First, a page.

DIRECTOR’S CUT: If you’re into suspenseful thrillers, check this out. You’ll feel as claustrophobic as the crew. Underrated for sure.

SCENE COLLECTED: This doesn’t have a whole lot to do with the overall plot, but near the beginning of the film Robinson and his Russian friend are about to meet their potential benefactor, and they are told by the man’s assistant, “And whatever you do, don’t ask him his name or how much he’s willing to invest.” Robinson walks into the room and immediately does both. I chuckled.



“Diabolique” – Don’t Reveal the Ending!

Wouldn’t it be great if all movies had this tagline? Sadly this did not hold true for me as someone accidentally revealed a key part to the end, however by the time I finally watched this film (months later) I definitely did not see the end coming the way it did. That being said, don’t go running around telling everyone that Luke’s daddy issues are going to be resolved by the end of “Empire”.Diabolique

Normally I’d say that subtitled films need a lot of draw to get me to watch them and for the most part, that’s almost always true. Even “Pan’s Labyrinth” took some urging from one of my college roommates before I decided to sit down and read the screen for two hours. You would think that after a movie as great as “Pan’s” that I maybe would’ve changed my mind, but not so much. So it wasn’t until my girlfriend Emily persuaded me to see “Diabolique” that I felt ok with watching it. Since I normally force her to watch movies I felt this was an interesting turn and that maybe she had a decent taste after all. That or I would just humor her and watch this crappy French movie from the 50’s. Having finished the movie I can gladly say that I may listen to her film recommendations more closely now, as “Diabolique” is an old thriller done right.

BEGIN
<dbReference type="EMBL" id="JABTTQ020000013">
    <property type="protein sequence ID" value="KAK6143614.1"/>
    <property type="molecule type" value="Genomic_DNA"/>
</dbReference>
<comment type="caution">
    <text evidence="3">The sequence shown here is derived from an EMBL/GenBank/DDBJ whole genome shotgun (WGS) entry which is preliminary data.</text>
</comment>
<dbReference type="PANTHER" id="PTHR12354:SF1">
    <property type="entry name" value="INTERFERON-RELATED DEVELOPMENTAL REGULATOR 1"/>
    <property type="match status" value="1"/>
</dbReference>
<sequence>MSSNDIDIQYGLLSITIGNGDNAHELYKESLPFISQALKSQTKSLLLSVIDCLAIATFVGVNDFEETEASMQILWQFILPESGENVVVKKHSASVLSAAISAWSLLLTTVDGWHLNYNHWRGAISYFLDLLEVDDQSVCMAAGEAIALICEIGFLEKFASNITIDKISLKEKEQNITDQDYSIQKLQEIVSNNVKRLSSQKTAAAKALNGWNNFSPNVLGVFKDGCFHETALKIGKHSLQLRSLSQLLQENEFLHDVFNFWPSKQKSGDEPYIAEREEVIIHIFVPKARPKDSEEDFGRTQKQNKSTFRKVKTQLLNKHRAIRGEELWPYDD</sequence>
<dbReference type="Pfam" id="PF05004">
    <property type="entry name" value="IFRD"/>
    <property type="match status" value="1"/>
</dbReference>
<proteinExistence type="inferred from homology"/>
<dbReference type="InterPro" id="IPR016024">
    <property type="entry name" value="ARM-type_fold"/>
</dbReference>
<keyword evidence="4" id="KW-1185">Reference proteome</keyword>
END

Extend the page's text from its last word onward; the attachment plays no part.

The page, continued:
Movies have obviously changed since their inception a little over a century ago, though some would argue for the worse. Thrillers and horror films in particular have turned from actually scaring you and making you fear things like the ocean, or a bathtub to just throwing obscene amounts of blood and gore at you until you can’t keep down that overpriced popcorn anymore. So when we popped in the Criterion Collection edition of “Diabolique”, it was a welcome breath of (old) fresh air to the thriller genre. Set around the same time it came out (1955) it follows two women who work at a boarding school, run by none other than the tyrannical husband of one of our heroine’s. Within the first five minutes of the film we discover that the other woman is in fact the man’s mistress but this is not secret knowledge; both women are friends with each other and have a shared hatred for the man in their lives. As the backstory unfolds we learn that the wife (Christina) purchased the boarding school with the money she inherited from her family, but being 1950’s France is not allowed to run the school, only teach in it. Therefore her brutish husband Michel serves as the principle and rules with an iron fist. The two women are sick and tired of him beating them and treating them both terribly, so they decide to drive to the country and divorce him altogether. Of course once Michel catches wind of this plan he follows them to the country as well and tries to win his wife back by yelling at her and slapping her a few times. Ah, the ways to a woman’s heart. This doesn’t pan out as well as Michel had hoped, because the two ladies decide to retaliate and, you know, kill him.